MICHEL MARTIN, HOST:
Here in the U.S., it's Black History Month. That's the time that's been designated to reflect on the history and contributions of people of African descent to the United States. And while some people still disagree with it, for the most part in this country, calling oneself or being described as black or African-American is not unusual. Not so in Mexico but that may soon change. For the first time in Mexican history, the government is planning to allow its citizens to officially recognize themselves as Afro-Mexicans in the upcoming 2020 census. We wanted to learn more about this so we called Luisa Ortiz. She is the CEO of Nova Mexico. That's a nonprofit organization that works with minority groups in Mexico. Hello, Luisa Ortiz, thanks so much for speaking with us.
LUISA ORTIZ: Thank you so much for inviting me. Hi.
MARTIN: For people who aren't really familiar with the history, could you just describe the presence of people of African descent in Mexico? How did this happen? As I understand it, this is a result of the Spanish conquest - that Spanish leaders imported slaves from Africa. Is that correct?
ORTIZ: It is. It is. And they're actually - you could say there are two big waves of arrival of people of African descent. One of them would definitely be the 16th century. And there is definitely a second wave, and that is in the '50s and '60s after the independence of several nations in Africa. Many people arrived in the region and they arrived to Mexico probably on their way to the United States or not. But some of them stayed. And I would probably even think now there could be a third wave of people of African descent arriving, coming from Haiti, coming from Cuba, coming from Venezuela or even from Colombia.
MARTIN: So why now, though? Why is the Mexican government now adding Afro-Mexican to the census? I take it there was no such option before.
ORTIZ: There has never been that option. The last time people of African descent were counted was in the 19th century. The Mexican federal government is arriving late to the party. I believe that this is the result of a bottom-up movement. Many, many organizations, for years now, have worked with communities in the coast and organizations that are mostly international found out and they saw that people happen to be of African descent. So this is the result of many, many years of philanthropy that bring to the fore organizations that today are becoming, politically, very active. I think that the federal government is reacting to the politicization of civil society that happens to be of African descent.
MARTIN: Well, I think a lot of people are familiar with the fact that people with indigenous backgrounds do feel that they face discrimination. Do Afro-Mexicans feel that they face discrimination?
ORTIZ: Absolutely, and they even feel discrimination from their indigenous brothers and sisters. It is not easy - it is not an easy debate. Until last year - until 2015, black Mexicans were requesting to be identified as indigenous because there was no category in the census. And they were asked if they spoke an indigenous language and they would have to say yes. But when they would have to clarify which language it was, you would come to interesting results, such as we speak some Patois, some Haitian, that form of French, some Yoruba or else, so it's very, very interesting.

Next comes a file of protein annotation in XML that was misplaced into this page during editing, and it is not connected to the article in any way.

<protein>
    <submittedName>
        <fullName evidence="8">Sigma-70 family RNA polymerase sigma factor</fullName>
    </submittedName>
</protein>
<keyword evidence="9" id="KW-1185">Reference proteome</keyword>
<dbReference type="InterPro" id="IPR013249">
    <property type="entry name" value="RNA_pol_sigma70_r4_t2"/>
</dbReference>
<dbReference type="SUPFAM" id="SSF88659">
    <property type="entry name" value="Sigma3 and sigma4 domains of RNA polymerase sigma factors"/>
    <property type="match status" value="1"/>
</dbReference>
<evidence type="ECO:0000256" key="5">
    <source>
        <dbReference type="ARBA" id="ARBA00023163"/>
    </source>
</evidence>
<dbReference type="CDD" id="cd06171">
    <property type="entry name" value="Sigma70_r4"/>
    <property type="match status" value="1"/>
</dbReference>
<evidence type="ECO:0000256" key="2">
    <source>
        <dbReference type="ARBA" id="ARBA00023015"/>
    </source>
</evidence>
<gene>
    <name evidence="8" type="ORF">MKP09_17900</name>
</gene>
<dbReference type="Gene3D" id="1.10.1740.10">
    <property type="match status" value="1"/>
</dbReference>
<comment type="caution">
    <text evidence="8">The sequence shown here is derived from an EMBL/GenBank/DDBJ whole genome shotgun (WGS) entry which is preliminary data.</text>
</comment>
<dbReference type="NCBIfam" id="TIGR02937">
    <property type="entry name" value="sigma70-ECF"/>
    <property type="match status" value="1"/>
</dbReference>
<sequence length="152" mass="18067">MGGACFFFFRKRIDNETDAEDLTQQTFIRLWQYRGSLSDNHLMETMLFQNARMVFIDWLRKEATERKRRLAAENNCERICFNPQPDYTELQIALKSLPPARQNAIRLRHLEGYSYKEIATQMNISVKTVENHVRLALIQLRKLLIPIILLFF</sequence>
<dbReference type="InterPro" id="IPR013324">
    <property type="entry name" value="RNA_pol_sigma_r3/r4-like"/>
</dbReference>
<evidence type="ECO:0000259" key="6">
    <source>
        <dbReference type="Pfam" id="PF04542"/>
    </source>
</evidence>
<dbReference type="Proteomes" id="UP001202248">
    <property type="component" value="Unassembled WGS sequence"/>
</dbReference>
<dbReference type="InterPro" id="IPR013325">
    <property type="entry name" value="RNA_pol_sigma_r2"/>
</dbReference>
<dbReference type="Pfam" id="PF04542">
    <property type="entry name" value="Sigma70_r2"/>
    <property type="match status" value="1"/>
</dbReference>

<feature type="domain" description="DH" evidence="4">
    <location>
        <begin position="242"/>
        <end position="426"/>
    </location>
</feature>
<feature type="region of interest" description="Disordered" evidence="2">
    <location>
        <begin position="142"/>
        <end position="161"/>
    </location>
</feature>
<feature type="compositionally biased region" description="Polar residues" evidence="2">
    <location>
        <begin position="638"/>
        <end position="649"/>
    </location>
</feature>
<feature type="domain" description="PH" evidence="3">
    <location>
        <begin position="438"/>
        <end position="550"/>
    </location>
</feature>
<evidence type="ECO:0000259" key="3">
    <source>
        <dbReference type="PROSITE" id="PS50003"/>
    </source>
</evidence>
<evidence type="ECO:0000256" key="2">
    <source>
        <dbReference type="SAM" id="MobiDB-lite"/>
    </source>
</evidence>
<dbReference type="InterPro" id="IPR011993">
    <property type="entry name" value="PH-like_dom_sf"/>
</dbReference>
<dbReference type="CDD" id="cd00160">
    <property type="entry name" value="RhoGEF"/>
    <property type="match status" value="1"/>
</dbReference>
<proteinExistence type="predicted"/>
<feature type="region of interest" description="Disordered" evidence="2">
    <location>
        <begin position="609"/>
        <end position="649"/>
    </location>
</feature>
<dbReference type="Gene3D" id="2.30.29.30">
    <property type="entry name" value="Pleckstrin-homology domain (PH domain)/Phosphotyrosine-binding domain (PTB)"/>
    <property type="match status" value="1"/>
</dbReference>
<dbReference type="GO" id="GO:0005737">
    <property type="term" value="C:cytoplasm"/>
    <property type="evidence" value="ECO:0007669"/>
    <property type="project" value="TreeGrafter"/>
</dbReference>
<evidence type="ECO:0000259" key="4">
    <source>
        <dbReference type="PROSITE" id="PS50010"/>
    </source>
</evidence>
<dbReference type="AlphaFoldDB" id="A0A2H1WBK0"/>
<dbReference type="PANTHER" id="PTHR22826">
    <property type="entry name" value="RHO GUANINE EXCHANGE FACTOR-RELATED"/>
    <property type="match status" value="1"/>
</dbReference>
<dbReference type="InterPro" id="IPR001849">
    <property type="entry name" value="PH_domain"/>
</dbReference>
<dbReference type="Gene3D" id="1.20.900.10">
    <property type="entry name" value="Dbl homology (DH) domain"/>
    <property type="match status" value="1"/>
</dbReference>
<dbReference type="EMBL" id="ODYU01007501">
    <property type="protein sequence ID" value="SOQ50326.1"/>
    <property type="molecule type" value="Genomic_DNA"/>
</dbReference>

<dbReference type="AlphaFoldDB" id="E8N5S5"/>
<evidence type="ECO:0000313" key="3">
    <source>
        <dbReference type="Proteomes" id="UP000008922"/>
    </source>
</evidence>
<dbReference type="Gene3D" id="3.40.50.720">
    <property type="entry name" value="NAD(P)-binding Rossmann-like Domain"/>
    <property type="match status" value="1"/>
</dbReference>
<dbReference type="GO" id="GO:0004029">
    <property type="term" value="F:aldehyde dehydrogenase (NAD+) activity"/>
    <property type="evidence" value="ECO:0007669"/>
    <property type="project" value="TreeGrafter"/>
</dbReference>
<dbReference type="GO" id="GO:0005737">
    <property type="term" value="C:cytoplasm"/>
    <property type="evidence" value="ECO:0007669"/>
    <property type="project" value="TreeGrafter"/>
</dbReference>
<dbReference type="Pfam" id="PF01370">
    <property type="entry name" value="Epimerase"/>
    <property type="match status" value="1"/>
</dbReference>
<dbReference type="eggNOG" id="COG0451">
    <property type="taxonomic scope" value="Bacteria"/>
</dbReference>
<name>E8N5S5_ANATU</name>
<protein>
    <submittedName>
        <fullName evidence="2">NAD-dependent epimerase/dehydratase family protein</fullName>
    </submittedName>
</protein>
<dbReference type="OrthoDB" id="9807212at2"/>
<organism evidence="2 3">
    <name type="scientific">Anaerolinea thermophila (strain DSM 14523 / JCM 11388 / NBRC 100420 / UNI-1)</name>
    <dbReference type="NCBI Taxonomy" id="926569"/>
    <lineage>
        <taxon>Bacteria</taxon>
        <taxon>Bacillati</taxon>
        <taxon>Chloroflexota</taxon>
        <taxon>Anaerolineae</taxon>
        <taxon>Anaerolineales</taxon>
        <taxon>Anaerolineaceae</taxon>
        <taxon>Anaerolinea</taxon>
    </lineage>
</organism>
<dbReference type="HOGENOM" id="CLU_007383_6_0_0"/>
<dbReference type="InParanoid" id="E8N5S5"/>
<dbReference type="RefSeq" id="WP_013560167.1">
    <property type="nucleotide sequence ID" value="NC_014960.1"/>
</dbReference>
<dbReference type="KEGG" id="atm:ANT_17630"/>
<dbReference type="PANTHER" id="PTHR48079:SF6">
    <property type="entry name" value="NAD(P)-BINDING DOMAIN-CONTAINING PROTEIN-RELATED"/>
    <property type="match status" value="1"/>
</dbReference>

MARTIN: What do you think the result will be of allowing this designation?
ORTIZ: I envision on the positive side, a lot of young men and young women who are feeling comfortable with who they are. And definitely, there is some sense of pride in seeing somebody you actually look like making it big, making a movie, winning an Oscar, being president of a country, a senator. So one the one hand, the result is that people globally are recognizing, with pride and dignity, who they are and what they can achieve. On the not-so-positive side, I believe this is definitely a political maneuver. Black Mexicans live in territories where there's politics, and the acceptance of their ethnicity could probably pigeonhole them to be members of different political parties in the coming elections. So I don't think it is so romantic. It is definitely far more nuanced and complex.
MARTIN: That was Luisa Ortiz speaking to us from Mexico City. She's the CEO of Nova Mexico. Luisa Ortiz, thanks so much for speaking with us.
ORTIZ: Thank you so much for having me.
MARTIN: We wanted to hear more so we called several people who identify as Afro-Mexican. Here is one of them. She is Dora Callegas (ph). She's from the province of Veracruz in Mexico. She says she's very proud of her roots, but when she travels to different parts of Mexico, she feels different being Afro-Mexican.
DORA CALLEGAS: (Through interpreter) People looked at me and asked if I was Brazilian, Cuban, Colombian - things other than Mexican - because in Mexico, it's difficult for people to recognize that there are Afro descendants. Because of that, I became interested in finding my roots.
MARTIN: This is part of our series of conversations we're having for Black History Month called Black And. We're talking with people all over the country and the world about what it means to be Black And. We're interested in your ideas - the best way to reach us is via Twitter, using the #BlackAnd. That's B-L-A-C-K-A-N-D.
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